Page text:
*Note: this input must be comprehensible, meaning that you have to understand it in order to learn it.  All that means is that you look up what you don’t know so that you understand it.  The best way to do this with video and audio material is to simply have subtitles (for video) and a transcript for audio.  If you’re learning Spanish, please see my List of Sites Where You Can Watch Spanish Videos with Spanish Subtitles or Transcripts Online.

Let the Language Tell You What You Need to Learn

One of my most popular posts which, don’t get me wrong, I’m quite proud of as a good deal of work went into it and it’s been repeatedly cited by other sources over the years, is an article about how many words you need to know and which ones you should be learning – which ones in this case determined by frequency of use.  People go hear, read the study, by frequency dictionaries, and base their study of a language on frequency lists of vocabulary and phrases.  I think this is…unnecessary.  What you really need to do is just consume popular media, in the language you want to learn, every single day, while looking up and learning as much of it as possible.  If you would like a guide on how to do this, I…um…wrote a whole book about it.

This will take care of exposing you to the language you most need to learn, because which words/phrases/syntax/grammar are “reviewed” (via seeing/hearing them in the media you’re consuming) and how frequently is automatically determined by how commonly used they are, with the most commonly used such items being the most important and the ones you should learn first.  Let the language tell you what you need to learn.

You’ll know that you need to learn the word “soy” (means “I am”) in Spanish because, as you watch Spanish-language TV shows and movies, listen to Spanish-language songs and podcasts, and read Spanish-language books and newspapers, you will see that word use a lot.  You will very quickly learn what it means.  Same goes for other such similarly frequent words as, “quedar” (to remain), “llegar” (to arrive), “estar” (to be in a certain state), “casa” (house), etc.  “Casa” doesn’t need a flashcard.  “Soy” doesn’t need a flashcard.  “Llegar” doesn’t need a flashcard.  If you’re exposing yourself to Spanish-language media on a consistent basis you’ll see them a dozen times each in your first week.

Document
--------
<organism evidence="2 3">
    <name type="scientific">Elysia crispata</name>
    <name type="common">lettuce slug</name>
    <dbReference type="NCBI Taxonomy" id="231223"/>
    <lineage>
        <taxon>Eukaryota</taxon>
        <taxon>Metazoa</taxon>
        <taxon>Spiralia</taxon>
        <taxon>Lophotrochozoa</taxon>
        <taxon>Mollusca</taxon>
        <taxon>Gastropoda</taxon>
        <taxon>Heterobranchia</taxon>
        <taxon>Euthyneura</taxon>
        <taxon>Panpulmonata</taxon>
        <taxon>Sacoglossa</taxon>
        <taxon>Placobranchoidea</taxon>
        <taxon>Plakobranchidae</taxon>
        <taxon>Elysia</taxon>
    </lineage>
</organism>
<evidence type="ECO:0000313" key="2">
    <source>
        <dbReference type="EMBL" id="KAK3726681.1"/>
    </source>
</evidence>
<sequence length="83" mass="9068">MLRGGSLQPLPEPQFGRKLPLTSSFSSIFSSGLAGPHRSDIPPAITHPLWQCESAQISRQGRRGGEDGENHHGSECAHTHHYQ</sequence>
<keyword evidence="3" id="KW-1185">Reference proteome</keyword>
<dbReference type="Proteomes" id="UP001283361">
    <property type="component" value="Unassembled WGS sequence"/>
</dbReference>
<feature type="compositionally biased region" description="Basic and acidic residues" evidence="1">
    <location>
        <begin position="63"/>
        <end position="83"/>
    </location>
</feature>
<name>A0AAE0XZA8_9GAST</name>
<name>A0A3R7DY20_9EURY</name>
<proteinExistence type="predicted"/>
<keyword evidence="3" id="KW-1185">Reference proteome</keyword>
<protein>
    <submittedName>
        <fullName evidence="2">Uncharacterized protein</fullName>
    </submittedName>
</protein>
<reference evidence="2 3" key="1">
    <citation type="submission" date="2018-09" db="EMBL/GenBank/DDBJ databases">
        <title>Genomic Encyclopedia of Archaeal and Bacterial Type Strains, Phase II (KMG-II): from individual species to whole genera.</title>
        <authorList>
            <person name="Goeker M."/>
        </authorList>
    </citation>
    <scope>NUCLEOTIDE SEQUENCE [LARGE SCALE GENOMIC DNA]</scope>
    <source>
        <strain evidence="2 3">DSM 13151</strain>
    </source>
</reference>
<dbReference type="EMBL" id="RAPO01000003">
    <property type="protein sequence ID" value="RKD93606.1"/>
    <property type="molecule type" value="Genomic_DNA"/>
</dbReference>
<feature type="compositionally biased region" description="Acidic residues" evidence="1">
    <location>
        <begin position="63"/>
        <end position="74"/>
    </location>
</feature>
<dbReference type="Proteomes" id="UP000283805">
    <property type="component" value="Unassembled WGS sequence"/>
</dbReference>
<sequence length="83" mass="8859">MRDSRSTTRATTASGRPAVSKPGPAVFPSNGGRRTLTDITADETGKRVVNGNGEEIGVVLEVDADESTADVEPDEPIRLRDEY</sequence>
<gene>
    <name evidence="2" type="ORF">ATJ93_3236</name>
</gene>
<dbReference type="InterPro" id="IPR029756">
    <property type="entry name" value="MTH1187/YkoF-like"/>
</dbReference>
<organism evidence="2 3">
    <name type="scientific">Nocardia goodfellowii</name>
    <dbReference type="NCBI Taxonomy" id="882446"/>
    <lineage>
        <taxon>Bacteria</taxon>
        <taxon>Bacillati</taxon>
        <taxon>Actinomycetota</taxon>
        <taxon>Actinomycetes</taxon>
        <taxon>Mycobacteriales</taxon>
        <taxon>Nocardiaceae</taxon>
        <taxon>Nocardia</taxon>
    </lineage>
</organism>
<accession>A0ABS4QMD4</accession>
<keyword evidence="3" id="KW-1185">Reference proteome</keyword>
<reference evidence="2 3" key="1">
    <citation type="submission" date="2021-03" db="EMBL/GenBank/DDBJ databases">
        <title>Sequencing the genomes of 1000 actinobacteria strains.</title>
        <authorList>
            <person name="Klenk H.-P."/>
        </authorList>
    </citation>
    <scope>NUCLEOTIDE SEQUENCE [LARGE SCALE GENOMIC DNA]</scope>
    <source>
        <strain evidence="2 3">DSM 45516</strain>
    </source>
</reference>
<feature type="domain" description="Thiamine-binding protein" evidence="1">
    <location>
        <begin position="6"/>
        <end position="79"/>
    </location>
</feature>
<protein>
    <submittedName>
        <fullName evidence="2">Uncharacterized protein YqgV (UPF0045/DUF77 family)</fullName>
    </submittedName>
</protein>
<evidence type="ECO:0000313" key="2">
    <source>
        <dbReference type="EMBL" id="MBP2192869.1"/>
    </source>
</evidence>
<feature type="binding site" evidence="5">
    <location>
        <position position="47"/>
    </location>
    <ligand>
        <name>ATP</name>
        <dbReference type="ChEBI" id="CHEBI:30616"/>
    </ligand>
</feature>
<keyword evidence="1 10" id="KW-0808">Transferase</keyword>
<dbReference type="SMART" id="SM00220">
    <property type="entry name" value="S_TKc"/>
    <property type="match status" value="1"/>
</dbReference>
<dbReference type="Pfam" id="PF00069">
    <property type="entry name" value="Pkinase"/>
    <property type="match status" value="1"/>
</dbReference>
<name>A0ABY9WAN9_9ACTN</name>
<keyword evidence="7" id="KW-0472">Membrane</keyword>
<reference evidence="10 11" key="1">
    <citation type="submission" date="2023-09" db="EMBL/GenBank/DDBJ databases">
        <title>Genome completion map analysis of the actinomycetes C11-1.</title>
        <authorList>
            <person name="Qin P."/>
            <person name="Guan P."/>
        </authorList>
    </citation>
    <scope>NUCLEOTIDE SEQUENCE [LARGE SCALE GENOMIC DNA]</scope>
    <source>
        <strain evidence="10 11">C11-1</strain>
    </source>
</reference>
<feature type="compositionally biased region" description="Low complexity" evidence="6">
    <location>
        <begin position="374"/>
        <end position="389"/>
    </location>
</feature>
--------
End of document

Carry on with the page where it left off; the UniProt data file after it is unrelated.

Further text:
Persistency

This is just, “don’t give up”.  You have to persistently be consistent in exposing yourself to, and applying, the language (that is, apply what you just learned whenever possible).  A language is a huge, complex, corpus (that’s Latin for “body”) of information, all interconnected (this word is related to that one, which is used in this phrase, and the use of which is governed by that grammar rule, etc.).  It’s very intimidating at first in that you can’t understand anything and it seems like you never will, it seems so difficult, it seems like a lost cause.

If you do what I’m telling you here, at the end of your first week of consistently exposing yourself to the language for just thirty minutes a day, you won’t feel that way.  You’ll see massive progress and think, “I can do this…it’s going to take a while, but I can do it”.  Do it.

Cheers,

Andrew

For more similar articles, please check out my General Foreign Language Learning category.